Friday, June 25, 2010

Happy Warren Kremer Day!

A lot of great cartoonists out there have influenced me, but one of the most important was the late great, Warren Kremer. Today, June, 26th is the anniversary of  his birth. For those of you out of the loop, Warren was THE artist at Harvey Comics. He set the standard there, and what a standard it was! He was a master of character design, layout and storytelling. He was also incredibly prolific. While it's  true that artists like Jack Kirby, Dan DeCarlo and Carl Barks are revered for the thousands of comic pages they produced over the course of their careers, Warren's output surely equally matched or surpassed theirs. My good pal, Sid Jacobson, who was Warren's friend  and editor for many years, told me that at his peak Warren could pencil  an astounding eight pages a day! As fast as he was, his quality never suffered. I've never seen a page drawn by him where he ever gave less than 100%. There aren't many artists you can say that about, myself included.

I was exposed to Warren's work at a very early age, and its impact on my own work was substantial (not that I will ever hold a candle to him!). Even though it was years until I learned his name (Harvey artists never signed their work, perhaps one reason Warren's name is still unknown to most), I always knew his work, and would page through issues of the comics on the stands until I found copies of the books with the "good" artist in them (Actually, Ernie Colon's work was great too, but more on him another day. Ernie won't mind, he is one of Warren's biggest admirers.).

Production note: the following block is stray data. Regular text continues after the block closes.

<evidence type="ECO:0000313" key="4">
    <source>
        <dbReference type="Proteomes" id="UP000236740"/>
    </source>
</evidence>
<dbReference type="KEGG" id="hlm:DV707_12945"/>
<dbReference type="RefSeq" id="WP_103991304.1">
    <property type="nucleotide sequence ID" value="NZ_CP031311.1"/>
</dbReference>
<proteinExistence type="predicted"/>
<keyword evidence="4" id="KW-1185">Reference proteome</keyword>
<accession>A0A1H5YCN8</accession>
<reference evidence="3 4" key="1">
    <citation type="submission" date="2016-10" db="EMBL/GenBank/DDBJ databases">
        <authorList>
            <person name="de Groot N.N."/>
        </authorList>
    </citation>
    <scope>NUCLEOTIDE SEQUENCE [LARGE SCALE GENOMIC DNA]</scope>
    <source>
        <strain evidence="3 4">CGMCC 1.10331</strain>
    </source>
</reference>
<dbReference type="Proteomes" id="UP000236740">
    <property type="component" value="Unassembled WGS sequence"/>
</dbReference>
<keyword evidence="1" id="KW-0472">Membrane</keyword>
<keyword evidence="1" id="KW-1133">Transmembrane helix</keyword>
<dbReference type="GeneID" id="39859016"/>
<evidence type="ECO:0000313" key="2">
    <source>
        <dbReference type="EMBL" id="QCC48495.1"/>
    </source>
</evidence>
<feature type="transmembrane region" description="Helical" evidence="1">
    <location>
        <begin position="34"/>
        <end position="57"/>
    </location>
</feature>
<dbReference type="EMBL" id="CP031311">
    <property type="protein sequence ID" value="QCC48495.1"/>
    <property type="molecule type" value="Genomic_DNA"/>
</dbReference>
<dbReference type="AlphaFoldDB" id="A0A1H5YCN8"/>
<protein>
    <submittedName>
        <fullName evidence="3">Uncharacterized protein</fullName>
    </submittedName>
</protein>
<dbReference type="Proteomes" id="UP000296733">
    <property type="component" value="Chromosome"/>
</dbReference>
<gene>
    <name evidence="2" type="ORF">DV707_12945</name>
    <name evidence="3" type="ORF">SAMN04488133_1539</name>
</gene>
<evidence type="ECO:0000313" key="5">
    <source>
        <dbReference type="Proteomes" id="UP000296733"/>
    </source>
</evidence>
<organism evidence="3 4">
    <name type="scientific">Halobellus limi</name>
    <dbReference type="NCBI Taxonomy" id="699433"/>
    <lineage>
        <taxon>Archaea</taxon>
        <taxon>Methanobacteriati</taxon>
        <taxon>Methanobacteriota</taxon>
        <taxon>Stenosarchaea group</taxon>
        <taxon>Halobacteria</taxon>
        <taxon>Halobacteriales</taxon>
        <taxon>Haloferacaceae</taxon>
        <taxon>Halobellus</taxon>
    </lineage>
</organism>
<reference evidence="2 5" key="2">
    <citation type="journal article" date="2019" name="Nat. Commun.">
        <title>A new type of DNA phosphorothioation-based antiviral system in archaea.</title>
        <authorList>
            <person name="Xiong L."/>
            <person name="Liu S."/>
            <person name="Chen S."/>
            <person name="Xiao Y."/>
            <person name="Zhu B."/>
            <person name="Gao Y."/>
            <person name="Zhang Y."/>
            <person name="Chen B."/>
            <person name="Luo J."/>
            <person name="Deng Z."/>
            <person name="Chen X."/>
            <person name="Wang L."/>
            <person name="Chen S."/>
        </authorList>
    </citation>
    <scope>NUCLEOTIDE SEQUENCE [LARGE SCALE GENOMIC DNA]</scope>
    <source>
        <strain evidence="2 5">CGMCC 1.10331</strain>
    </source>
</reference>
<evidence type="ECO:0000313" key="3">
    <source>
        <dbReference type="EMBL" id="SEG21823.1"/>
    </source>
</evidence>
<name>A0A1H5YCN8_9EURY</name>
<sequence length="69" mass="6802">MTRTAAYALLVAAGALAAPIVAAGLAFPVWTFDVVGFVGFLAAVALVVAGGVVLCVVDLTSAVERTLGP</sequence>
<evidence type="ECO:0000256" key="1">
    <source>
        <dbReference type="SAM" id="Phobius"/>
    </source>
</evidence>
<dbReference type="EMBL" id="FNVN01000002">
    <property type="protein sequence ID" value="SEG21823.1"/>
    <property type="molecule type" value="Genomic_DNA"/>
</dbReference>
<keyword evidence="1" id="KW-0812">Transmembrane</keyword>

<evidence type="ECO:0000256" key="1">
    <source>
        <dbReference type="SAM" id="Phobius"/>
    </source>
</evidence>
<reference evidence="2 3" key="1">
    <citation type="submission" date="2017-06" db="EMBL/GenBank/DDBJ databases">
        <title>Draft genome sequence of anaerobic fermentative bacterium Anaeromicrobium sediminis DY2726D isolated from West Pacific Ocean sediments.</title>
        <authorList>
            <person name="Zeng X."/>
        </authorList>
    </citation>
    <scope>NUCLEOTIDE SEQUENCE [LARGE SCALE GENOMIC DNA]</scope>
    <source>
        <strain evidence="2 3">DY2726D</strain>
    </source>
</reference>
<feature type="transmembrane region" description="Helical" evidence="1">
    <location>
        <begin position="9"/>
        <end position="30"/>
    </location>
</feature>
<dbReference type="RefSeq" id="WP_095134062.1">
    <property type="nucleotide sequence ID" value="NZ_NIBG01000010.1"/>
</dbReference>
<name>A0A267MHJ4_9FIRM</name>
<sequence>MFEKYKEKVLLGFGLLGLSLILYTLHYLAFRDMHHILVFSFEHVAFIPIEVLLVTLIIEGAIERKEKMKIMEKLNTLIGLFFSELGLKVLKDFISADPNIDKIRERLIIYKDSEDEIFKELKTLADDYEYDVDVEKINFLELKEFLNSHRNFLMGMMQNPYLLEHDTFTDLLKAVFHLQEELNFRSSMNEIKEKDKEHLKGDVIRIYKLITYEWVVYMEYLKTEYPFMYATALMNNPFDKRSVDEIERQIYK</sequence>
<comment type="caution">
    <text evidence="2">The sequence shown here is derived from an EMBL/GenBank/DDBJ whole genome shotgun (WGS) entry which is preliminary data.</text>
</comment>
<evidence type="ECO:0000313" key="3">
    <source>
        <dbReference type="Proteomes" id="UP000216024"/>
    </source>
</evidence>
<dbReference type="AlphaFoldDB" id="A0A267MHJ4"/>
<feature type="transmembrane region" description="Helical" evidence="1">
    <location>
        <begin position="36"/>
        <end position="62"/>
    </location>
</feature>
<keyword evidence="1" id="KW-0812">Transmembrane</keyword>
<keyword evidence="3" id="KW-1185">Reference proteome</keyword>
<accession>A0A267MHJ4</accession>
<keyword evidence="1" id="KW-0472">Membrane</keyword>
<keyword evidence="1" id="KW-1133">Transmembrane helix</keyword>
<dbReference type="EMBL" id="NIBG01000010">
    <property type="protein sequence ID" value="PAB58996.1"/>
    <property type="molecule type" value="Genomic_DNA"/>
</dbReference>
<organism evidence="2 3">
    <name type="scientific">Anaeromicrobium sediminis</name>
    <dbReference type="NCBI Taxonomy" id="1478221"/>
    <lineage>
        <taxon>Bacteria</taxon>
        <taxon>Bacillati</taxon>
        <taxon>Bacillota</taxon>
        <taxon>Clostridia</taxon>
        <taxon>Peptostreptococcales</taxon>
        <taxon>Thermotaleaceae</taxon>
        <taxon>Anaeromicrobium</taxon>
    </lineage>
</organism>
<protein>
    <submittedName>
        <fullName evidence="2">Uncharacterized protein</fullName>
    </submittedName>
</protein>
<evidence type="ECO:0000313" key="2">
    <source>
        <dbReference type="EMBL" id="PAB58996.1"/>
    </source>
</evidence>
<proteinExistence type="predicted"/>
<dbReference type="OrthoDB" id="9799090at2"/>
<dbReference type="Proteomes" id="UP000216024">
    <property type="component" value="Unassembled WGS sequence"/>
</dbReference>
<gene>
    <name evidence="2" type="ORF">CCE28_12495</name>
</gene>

Warren concentrated most of his career on the Harvey children's line, but he was equally adept at drawing "realistic" stories, as you can see here.

It's a shame that he never received the recognition he so richly deserved. Indeed, even a lot of die-hard comic fans don't know his name. His work is rarely collected, and when it is, he is lumped in collections anonymously with the rest of the Harvey cartoonists (not that any of them were slouches!). He still has never gotten a posthumous Eisner or Kirby award, even though many lesser lights in the comic industry have gotten them. Perhaps it's because Harvey Comics are dismissed by most fans as "kiddie" comics. A ridiculous attitude for people to have that consider superhero comics "serious literature" and bemoan how the general public dismisses them as "just for kids". How is Superman less absurd than Casper the Friendly Ghost?!

A stroke in 1989 cut Warren's career short and he never drew a comic book story again. He died in 2003.

Sadly, I never got a chance to meet Mr. Kremer in person, but I did get a chance to speak to him on the phone a couple of times before his death. He seemed surprised that anyone was interested in his work, but he was very gracious in answering all my geeky questions. One of the treasures in my "collection" of comic-related stuff is a Stumbo the Giant page Warren drew, that my pal Gary surprised me with a few years back. It is gorgeous! I really wanted to post it here for you all to see, but the massive page wouldn't fit on my dinky scanner. Sorry. If you're ever in the neighborhood, drop by and I'll show it to you. I hope Warren's bio from the NCS  directory and my silly pic will do.

Someday, perhaps, some enlightened soul with deep pockets and deeper resources will publish a collection of Warren's work. Until then, I'll have to make do with my dog-eared collection of old Harveys. I can live with that.